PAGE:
She also started thinking about moving on to college.
She even talked with a friend, saying ‘I think I want to go to a school that has a broadcast department.’ Her choice of the broadcast department was due to the fact that she belonged to the broadcast club at school.
However, at the opening ceremony of the third quarter of the 11th grade, Yumiko’s feelings changed big time.
At the beginning of the ceremony, the principal spoke: ‘Everyone, let’s go to Kyushu University, not Fukuoka University!’
In Fukuoka, where they were, the level of the public Kyushu University was said to be higher than that of the private Fukuoka University, and her school was a prominent stepping-stone (prep) school. He may have just been urging the students on, as principal (students going to a better college is better for the high school’s image), but when Yumiko heard this, she suddenly flew off the handle.
‘You should be able to go anywhere you want, whatever school it is! I don’t need to go to college! I’ll get a job and show you!’
The trauma, where she thought ‘I can’t go on living unless I find a profession,’ which had been dormant since middle school, suddenly rose back up again. During middle school she didn’t have a definite goal for her ‘profession,’ but now, in the 11th grade, Yumiko had the ‘profession’ of a being in a ‘band’ in her hand.
Angered at the principal’s comments, Yumiko spouted, ‘It’s totalitarianism! It’s so ‘Great Japanese Empire’!’ and settled on the resolution, ‘I’m gonna’ quit after all!’ This was Yumiko’s final defiance towards her teacher, who had convinced her not to drop out and even got her thinking about college.
‘I’m gonna’ sing back-up for Mariah Carey. Just you watch!’
After all, Yumiko was a big Mariah Carey fan. And a compulsive one at that.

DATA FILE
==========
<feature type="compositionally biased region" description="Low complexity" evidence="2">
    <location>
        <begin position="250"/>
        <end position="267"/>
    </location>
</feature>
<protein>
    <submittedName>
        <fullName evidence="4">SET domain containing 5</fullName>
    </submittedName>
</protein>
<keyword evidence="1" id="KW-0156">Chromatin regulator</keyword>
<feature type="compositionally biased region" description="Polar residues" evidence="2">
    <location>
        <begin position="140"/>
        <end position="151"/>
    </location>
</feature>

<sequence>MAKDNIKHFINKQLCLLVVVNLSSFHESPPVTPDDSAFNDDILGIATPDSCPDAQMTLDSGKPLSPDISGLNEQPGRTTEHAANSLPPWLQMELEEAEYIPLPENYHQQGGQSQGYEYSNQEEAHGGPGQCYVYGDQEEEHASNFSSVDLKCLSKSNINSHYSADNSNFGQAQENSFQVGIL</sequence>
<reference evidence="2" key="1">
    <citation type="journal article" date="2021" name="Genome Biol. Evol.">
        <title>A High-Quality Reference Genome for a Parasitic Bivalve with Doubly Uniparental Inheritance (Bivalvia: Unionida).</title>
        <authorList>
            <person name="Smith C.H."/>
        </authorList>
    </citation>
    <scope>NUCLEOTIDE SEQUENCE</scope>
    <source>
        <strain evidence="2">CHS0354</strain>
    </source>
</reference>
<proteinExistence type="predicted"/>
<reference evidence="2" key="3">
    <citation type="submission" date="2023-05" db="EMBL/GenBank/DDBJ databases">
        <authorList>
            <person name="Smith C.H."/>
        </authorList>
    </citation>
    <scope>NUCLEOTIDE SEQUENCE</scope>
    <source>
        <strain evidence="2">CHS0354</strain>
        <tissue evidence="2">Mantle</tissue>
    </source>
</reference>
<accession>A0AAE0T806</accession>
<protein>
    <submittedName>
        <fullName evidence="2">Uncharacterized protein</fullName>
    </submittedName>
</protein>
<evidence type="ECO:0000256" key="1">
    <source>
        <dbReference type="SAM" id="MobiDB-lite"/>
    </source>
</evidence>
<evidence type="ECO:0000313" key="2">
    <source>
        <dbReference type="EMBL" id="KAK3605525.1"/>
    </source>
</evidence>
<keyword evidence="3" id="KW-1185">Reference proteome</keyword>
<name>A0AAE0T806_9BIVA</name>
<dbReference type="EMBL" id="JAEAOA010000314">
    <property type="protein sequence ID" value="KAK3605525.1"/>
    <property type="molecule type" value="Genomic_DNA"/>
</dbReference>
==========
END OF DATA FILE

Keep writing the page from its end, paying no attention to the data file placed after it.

At the end of the third quarter, 11th grade, she turned in her letter of intent to withdraw, and proceeded to leave school. The year was 1996. Of course, her education-minded father was furious. He was, however, unable to change her mind.
Having dropped out of school, Yumiko got a job to pay for her studio rental fees. She had a job baking pizzas at ‘Pizza Cook Fujisaki,’ a chain home-delivery pizza joint near her home. She found this by searching in ‘Daily an,’ and she got \680 an hour, working seven hours per day.
‘I just really wanted to work. Thinking back on it, maybe I just wanted to be out of the house.’ Her choice of a pizza parlor may have been influenced by the song by Blankey Jet City (one of her favorite bands), ‘Pink no wakai buta’ (‘A young pink pig’). In it is the line, ‘Pizaya no kanojo’ (pizza joint chick), and later on she sings ‘ピザ屋の彼女になってみたい’ (I wanna’ try being a pizza joint chick) in the song ‘Marunouchi Sadistic.’
At the time, she had a female co-worker at Pizza Cook whom she often went to clubs with, but this woman relates the following about Yumiko: ‘She was real serious about her dream to become a pro musician, so it was kind of hard to just lightheartedly invite her to go out to clubs.’